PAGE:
China's foreign minister today reasserted Beijing's claims to disputed islands in the South China Sea, dismissing a push by his counterpart, Secretary of State John Kerry, to pursue a diplomatic solution to tensions.
NPR's Anthony Kuhn, reporting from Beijing, says Kerry called for China to halt the building of military outposts on the islands and instead focus on reaching an agreement about the area with its Southeast Asian neighbors.
"I urged China to take actions that will join with everybody in helping to reduce tensions and increase the prospect of a diplomatic solution," Kerry said in Beijing, where he met with China's Foreign Minister Wang Yi.
Wang's response? "China's determination to protect its sovereignty and territorial integrity is rock-solid and unquestionable," he said.
A number of island chains are the subject of claims and counterclaims involving China, Vietnam, Taiwan, Malaysia, the Philippines and even the tiny sultanate of Brunei. These disputes involve an area known as the "cow's tongue," which is roughly equivalent to the entire South China Sea.
As we wrote back in 2012: "China sees the islands, and more broadly control over the adjacent seas, as a historical right, dovetailing with its newly reclaimed role of East Asia's dominant power. Also at stake: a strategic waterway with massive oil and gas reserves that potentially could help fuel China's energy-hungry industries and towns."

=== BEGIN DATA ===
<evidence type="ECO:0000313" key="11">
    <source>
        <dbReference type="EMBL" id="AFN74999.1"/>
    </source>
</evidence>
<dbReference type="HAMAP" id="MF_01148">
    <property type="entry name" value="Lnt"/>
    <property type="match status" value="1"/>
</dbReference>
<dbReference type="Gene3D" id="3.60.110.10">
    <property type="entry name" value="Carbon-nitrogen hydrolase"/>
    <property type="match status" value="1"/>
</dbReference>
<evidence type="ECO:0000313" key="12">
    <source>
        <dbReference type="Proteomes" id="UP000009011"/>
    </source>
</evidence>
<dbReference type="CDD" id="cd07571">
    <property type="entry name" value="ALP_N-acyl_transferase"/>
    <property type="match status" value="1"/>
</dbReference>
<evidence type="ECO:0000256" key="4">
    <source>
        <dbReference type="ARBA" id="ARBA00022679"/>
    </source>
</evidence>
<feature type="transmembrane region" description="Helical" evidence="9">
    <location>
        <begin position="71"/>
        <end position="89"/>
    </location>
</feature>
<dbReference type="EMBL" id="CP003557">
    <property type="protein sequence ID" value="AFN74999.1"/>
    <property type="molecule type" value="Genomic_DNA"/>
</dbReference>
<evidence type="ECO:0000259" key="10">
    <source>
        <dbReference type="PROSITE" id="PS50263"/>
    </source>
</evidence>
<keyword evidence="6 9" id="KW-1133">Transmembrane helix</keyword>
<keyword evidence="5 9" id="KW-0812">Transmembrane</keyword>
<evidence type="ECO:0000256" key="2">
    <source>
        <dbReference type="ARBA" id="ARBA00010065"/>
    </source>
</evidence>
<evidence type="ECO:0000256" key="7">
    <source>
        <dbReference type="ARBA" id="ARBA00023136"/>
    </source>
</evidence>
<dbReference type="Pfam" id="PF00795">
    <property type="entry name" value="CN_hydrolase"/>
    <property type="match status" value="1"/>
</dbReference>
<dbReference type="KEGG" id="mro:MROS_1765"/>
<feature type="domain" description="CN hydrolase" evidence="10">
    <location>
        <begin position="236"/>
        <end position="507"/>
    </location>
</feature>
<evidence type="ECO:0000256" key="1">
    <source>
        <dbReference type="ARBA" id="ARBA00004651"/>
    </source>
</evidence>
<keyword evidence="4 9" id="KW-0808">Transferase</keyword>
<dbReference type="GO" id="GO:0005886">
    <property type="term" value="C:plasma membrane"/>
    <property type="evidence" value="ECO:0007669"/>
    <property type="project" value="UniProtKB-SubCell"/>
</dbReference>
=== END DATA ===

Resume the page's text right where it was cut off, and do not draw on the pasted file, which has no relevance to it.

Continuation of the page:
Last year, a dispute with Vietnam over China's construction of an oil rig in the disputed Paracel Islands led to anti-Chinese riots in Ho Chi Minh City that further strained historically frosty relations between Beijing and Hanoi.
And, in April, Chinese construction going on at the aptly named Mischief Reef (or Meiji Reef as it's called by China) in the disputed Spratly Islands has renewed anger and a tug-of-war over ownership with Vietnam, the Philippines and at least three other claimants.
As The Associated Press notes:
"The U.S. says it takes no position on the sovereignty claims but insists they must be negotiated. Washington also says ensuring maritime safety and access to some of the world's busiest commercial shipping routes is a U.S. national security priority.
"China has bristled at what it sees as U.S. interference in the region and wants to negotiate with the ASEAN countries individually, something those much smaller nations fear will not be fair."